Tim Stanley: Trump may have liked Scaramucci, but he respected John Kelly
Trump needs the decisive protection, competence, control the new chief of staff appears to provide, Stanley writes
Editor’s Note: Timothy Stanley, a conservative, is a historian and columnist for Britain’s Daily Telegraph. He is the author of “Citizen Hollywood: How the Collaboration Between LA and DC Revolutionized American Politics.” The opinions expressed in this commentary are his.
Donald Trump has had three communications directors since May. If the President’s goal was to communicate utter chaos, it’s working. Our only hope now is that the chaos is coming to an end.
Anthony Scaramucci, whose tenure ended Monday with an announcement from Press Secretary Sarah Huckabee Sanders, made it just 10 days into his job – 10 days that have to go down as some of the most bizarre in political history.
In his defense, he appeared sincerely to love his President and has paid a high personal price for his loyalty. His then-pregnant wife filed for a divorce, which her lawyer insists had nothing to do with Trump, and Scaramucci missed the birth of his son last week. For what? To have his professional reputation potentially ruined by a job he should never have been offered.
He was caught ranting to a journalist about his co-workers, whom he described as paranoid and mentally ill. Trump “loved” the outburst, according to Axios; the new chief of staff, John Kelly, evidently did not. Scaramucci was sacked on Kelly’s orders. The former retired US Marine Corps general intends to run a tighter ship.
And that’s the best spin on this farce that I can give: Kelly made a swift assessment of Scaramucci’s character, took decisive action and has asserted his authority.
My suspicion is that while Trump probably enjoyed Scaramucci, he’s more likely to respect Kelly. Army men cast a spell over him. How else to explain his defense of Mike Flynn, his former security adviser?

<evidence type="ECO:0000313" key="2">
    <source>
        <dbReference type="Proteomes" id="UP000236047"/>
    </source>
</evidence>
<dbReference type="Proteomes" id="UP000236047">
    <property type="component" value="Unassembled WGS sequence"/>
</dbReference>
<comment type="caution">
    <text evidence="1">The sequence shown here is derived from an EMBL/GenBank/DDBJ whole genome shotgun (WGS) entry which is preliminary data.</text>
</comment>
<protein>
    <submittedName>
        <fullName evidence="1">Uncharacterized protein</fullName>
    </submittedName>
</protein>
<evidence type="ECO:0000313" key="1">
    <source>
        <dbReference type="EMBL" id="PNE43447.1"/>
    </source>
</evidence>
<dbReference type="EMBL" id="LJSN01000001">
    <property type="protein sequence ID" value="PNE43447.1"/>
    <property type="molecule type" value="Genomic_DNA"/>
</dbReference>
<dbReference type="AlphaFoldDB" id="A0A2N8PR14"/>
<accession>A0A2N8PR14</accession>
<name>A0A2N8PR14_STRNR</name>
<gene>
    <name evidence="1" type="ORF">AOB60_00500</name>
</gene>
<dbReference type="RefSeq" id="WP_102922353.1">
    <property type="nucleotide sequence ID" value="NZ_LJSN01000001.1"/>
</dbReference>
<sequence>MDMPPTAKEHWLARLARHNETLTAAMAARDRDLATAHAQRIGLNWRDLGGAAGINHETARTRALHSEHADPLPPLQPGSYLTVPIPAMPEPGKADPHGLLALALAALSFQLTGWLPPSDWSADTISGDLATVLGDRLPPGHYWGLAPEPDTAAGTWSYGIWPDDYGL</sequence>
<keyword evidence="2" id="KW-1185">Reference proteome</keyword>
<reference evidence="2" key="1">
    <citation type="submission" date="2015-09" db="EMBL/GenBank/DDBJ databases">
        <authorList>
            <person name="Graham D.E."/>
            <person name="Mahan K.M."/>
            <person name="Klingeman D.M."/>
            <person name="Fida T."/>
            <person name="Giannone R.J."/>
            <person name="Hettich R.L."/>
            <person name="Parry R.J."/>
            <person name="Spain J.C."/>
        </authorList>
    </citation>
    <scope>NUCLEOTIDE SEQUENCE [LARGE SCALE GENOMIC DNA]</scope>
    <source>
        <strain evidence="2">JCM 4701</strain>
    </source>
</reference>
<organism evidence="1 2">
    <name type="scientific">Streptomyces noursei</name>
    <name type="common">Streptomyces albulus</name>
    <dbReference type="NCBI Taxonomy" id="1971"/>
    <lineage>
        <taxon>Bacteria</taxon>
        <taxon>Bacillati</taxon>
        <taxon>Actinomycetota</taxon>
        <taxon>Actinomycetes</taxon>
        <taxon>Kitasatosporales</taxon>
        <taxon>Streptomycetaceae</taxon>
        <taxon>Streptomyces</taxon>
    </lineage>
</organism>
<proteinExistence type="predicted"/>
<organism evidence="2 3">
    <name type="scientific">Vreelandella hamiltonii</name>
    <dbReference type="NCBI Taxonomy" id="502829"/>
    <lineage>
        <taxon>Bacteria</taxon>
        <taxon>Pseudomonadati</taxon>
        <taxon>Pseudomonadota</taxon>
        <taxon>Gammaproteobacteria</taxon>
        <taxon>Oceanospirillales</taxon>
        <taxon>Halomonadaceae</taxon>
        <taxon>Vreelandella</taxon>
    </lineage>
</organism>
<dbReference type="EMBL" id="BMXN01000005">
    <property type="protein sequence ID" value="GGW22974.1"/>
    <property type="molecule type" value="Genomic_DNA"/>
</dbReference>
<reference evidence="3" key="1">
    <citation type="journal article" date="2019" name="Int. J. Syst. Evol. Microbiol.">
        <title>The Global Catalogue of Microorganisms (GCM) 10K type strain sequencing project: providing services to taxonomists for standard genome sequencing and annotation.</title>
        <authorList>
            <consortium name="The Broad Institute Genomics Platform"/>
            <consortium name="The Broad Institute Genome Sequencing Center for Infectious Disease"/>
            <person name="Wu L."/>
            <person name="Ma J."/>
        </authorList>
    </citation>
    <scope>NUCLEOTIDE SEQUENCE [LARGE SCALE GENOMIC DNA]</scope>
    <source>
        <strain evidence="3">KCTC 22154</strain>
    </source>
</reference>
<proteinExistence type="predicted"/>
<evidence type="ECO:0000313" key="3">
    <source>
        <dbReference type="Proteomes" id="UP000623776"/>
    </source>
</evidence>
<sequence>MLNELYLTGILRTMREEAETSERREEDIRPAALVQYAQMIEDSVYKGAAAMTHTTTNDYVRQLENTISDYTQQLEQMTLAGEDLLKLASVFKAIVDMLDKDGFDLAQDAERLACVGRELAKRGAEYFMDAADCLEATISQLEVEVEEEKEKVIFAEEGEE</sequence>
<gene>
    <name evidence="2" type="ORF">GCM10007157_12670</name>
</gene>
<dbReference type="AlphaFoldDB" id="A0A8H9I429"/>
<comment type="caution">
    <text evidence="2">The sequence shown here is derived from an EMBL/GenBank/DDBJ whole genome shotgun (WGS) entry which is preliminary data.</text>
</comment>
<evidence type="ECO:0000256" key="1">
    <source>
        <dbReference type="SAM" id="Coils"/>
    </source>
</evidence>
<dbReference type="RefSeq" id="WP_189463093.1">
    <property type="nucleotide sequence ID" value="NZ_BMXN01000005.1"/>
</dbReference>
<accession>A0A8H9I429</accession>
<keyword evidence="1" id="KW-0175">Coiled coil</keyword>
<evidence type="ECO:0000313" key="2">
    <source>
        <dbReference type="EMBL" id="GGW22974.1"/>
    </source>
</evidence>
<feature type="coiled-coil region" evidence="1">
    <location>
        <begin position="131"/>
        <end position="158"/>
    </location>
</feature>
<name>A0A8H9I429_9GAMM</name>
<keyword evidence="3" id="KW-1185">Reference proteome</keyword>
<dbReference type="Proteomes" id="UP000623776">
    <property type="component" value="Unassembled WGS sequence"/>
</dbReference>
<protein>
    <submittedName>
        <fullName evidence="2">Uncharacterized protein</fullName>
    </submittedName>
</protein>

Flynn, of course, went early. Later went Reince Priebus, formerly chief of staff, and Sean Spicer, formerly press secretary.
This fast turnover is highly unusual: it tells us many things. That Trump can be hard to work for, perhaps. That his unusual election victory left chaos behind, certainly. It has necessitated improvisation and unsustainable balancing acts.
As a link to the Republicans on the Hill, Priebus once seemed necessary. But that link has proven hard to maintain and produced small returns: what has Trump gained by backing the GOP’s hugely unpopular healthcare reform?
The unorthodox nature of advisers like Flynn or Scaramucci, by contrast, reflects Trump’s anti-establishment instincts. At least Scaramucci was genuinely eccentric. Spicer, one always sensed, was trying to appear far wilder and angrier than he really was. That’s what often happens when you have a charismatic boss: the weaker staff members, desperate to please, act up and let themselves and everyone else down.
Trump doesn’t need showmanship. He needs competence.
In fact, this latest comedic twist might actually be a sign of competence breaking through. Kelly has obviously been given full authority to clean things up. Sacking Scaramucci is proof that he intends to use it. From this, a greater sense of order and direction will hopefully flow. The only man who can undermine it is the only man with the authority greater than Kelly: the President. And he’d be really, truly, ridiculously foolish to try.
Hopefully this is the final firing. If not, it may well go on until the bitter end, when the news ticker across the bottom of your TV screen says “Donald Trump sacks himself.”